If there is one thing a government can do to make the governed throw its weight behind it, it is giving the ruled good network of roads. The reason is obvious to us all – good roads ensure ease of doing business, just to mention one reason. This is why I am passionate about this subject of good roads.
I have written severally on sustainable roads for the country and will continue to do so for as long as our roads remain in tatters.
You would recall that in my first piece on roads, I advised the use of cement pavements for our roads. My argument: Constructing a road with cement is between 25 and 50 per cent cheaper than making it with asphalt, a method that is currently popularly with Nigeria… when you take the life cycle of the road into consideration. But the concrete road is 10 per cent more expensive to construct than asphalt road, which is the initial capital cost when you are constructing it.
The point I made very clear was that the life cycle of the road “is what matters”.once you have completed the road, take the life cycle of the road over 20- 30 years and more, the concrete becomes extremely much cheaper because less maintenance is required. And in a country like Nigeria where we know we have poor maintenance culture, it makes sense then that the choice should be concrete road.
My submission was based on the outcome of a September 2012 Businessday/cement Manufacturers Association of Nigeria’s conference with the theme ‘Exploring Cement Based Option for Sustainable Road Construction in Nigeria’ held at Eko Hotel & Suites Victoria Island, Lagos. It was a great conference which laid bare very convincing facts – facts that tell you it is economically wise( on the long run) for Nigeria to go concrete roads.
The facts among others: • There is enormous deficit in transportation infrastructure which is an important requirement for economic development. • The technology being used for road construction across the world has attracted a lot of inputs from cement based materials as against the use of asphalt, adding that Nigeria needs to imbibe this new technology. • Asphalt is in great use for lo
cal production for Nigeria, yet across the world concrete is used for road pavements • Concrete roads facilitate accessibility and movement; there is need for us to adopt this road construction option. • Use of cement for road construction is cost-effective, long lasting, requires less maintenance and is more environmental-friendly, relative to Asphalt. • Over 99.9 percent of road construction today in Nigeria involves the use of Asphalt. While about 40 percent of the roads in developed countries are made of cement, less than 0.1 percent is used in Nigeria. Cement which is readily available in the country today can be utilized in constructing longer lasting, more cost-efficient roads.
• On the issue of the suitability of concrete-based pavement to the different soil-types in the country, it was emphasized that with proper design, analysis and construction, concrete based solutions can still be effectively utilized. • The conference also noted that
asphalt does not work well under heavy rain, and is susceptible to oil spillage. • Cement: Catalyst of growth of manufacturing sector in the country. • There are a number of financing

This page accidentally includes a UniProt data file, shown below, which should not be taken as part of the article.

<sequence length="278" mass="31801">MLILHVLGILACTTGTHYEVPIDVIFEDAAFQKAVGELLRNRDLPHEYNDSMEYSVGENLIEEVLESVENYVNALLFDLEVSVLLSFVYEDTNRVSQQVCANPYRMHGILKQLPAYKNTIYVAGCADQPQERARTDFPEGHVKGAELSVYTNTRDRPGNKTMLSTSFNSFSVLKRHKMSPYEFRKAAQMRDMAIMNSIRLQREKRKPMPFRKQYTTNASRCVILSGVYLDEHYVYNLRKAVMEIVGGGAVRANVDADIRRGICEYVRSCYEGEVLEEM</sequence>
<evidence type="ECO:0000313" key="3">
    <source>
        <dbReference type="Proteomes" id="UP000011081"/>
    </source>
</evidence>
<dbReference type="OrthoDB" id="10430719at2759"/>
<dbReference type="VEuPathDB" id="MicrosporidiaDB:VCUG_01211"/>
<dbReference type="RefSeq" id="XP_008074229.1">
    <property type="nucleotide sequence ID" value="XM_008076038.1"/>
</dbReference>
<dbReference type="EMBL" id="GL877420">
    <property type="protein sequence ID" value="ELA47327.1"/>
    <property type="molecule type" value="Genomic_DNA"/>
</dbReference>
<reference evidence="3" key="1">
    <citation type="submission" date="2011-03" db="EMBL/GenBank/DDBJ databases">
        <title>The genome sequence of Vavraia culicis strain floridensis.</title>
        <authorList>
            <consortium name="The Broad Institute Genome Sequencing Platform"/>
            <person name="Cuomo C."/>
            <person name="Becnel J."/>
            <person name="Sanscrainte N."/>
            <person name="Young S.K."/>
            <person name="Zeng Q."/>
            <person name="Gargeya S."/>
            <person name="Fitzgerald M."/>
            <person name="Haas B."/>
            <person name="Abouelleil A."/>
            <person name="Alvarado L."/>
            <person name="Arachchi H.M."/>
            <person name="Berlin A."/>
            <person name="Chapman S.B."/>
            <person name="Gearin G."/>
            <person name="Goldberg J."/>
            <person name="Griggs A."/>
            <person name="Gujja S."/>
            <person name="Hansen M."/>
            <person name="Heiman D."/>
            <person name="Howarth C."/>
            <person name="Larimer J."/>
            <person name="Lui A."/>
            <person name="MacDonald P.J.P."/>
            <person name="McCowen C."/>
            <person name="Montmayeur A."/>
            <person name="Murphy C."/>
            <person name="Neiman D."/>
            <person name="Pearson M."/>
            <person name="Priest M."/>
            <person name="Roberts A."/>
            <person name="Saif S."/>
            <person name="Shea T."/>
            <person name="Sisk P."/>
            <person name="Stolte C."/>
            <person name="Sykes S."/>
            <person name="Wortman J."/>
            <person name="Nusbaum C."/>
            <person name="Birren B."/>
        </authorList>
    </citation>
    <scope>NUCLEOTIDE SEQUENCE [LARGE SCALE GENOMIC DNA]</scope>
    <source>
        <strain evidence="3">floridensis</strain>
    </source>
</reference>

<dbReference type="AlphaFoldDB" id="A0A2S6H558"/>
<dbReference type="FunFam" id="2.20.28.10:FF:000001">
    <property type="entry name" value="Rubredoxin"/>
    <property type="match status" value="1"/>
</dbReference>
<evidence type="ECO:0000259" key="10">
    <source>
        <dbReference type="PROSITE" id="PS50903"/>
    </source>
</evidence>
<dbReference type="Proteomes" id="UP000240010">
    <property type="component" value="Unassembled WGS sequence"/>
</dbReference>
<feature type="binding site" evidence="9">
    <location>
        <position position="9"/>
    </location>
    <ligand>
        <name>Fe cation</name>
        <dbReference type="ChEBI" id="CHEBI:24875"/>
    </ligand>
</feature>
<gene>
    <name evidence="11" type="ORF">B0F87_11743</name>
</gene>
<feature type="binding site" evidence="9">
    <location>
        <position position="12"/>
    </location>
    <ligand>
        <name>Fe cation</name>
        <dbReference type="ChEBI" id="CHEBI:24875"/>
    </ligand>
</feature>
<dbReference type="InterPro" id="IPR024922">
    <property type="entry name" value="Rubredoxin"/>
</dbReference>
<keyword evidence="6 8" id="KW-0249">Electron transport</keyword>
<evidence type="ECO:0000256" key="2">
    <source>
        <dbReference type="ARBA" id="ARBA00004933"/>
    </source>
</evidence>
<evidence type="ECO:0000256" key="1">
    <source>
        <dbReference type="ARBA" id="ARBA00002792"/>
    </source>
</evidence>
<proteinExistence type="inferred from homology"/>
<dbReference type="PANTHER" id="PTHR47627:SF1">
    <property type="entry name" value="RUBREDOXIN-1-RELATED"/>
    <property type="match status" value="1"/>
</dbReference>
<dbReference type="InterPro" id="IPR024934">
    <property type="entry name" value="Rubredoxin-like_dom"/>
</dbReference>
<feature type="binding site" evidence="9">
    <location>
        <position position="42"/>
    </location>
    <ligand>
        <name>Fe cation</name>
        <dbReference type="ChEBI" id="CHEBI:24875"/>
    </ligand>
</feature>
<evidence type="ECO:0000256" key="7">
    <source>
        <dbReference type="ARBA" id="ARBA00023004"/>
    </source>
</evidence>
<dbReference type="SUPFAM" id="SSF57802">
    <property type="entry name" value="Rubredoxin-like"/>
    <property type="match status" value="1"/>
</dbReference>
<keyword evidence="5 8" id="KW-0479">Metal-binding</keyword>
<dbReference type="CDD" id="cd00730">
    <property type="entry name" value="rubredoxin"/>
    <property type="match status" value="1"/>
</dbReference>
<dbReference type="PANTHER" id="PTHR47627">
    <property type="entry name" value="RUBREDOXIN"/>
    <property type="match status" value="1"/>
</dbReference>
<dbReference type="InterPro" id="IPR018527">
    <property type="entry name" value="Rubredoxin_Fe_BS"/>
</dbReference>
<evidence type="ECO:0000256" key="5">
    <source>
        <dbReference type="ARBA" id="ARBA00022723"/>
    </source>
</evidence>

options for road construction prominent among which is the public-private partnership (PPP), which has made limited progress. I do not know what option the Lagos State Government has for its 181 Local Government Area (LGAS)/ Local Council Development Areas (LCDAS) inner roads it plans to commence rehabilitating in September, but I advise it should go for cement concrete option. This is not only cost-effective like has been proven here but appropriate for the nature of Lagos land – coastal land that traditionally comes with flooding. Oriade LCDAS
It is noteworthy that Governor Ambode said the need to scale up the road improvement efforts arose from the fact that he had received many requests on rehabilitation of roads from residents, adding that many of the roads captured for 2017 were key roads that would have positive economic impact on the people. The governor should please treat Oriade LCDA’S case as a special one.
Why? One, residents of this area are accusing the APC government of Lagos State of deliberately neglecting them because they largely vote for the opposition party. Ambode needs to prove them wrong by rehabilitating Oriade’s key roads and by so doing win them over. This is a right way of doing it. After all, His Excellency did it with Okota after the resident there cried foul.
Two, the Navy barracks is in Oriade. It is a shame that the road leading to the prestigious barracks is falling to pieces Three, a multibillion naira fuel depot is located in Oriade. This should attract a superb network of roads if we do not want another Apapa/tin Can Island mess in our hands.
In fact, there should be a replication of the Dangote Industries/flour Mills of Nigeria/ Federal Government PPP arrangement here. The fuel companies wouldn’t object, I believe. The points highlighted here, taken along with the case of the litany of small businesses that are doing business in Oriade, make Oriade qualify for special consideration. Post Script:
The piece here was published on this page during Akinwunmi Ambode’s regime. I need to comment here that the local government inner roads are currently being worked on. Some of Oriade LCDA roads are, as I write, being re-surfaced with concrete pavements; and serious work is going on Oshodi-apapa Motorway – and it is concrete pavement! Accept my commendation.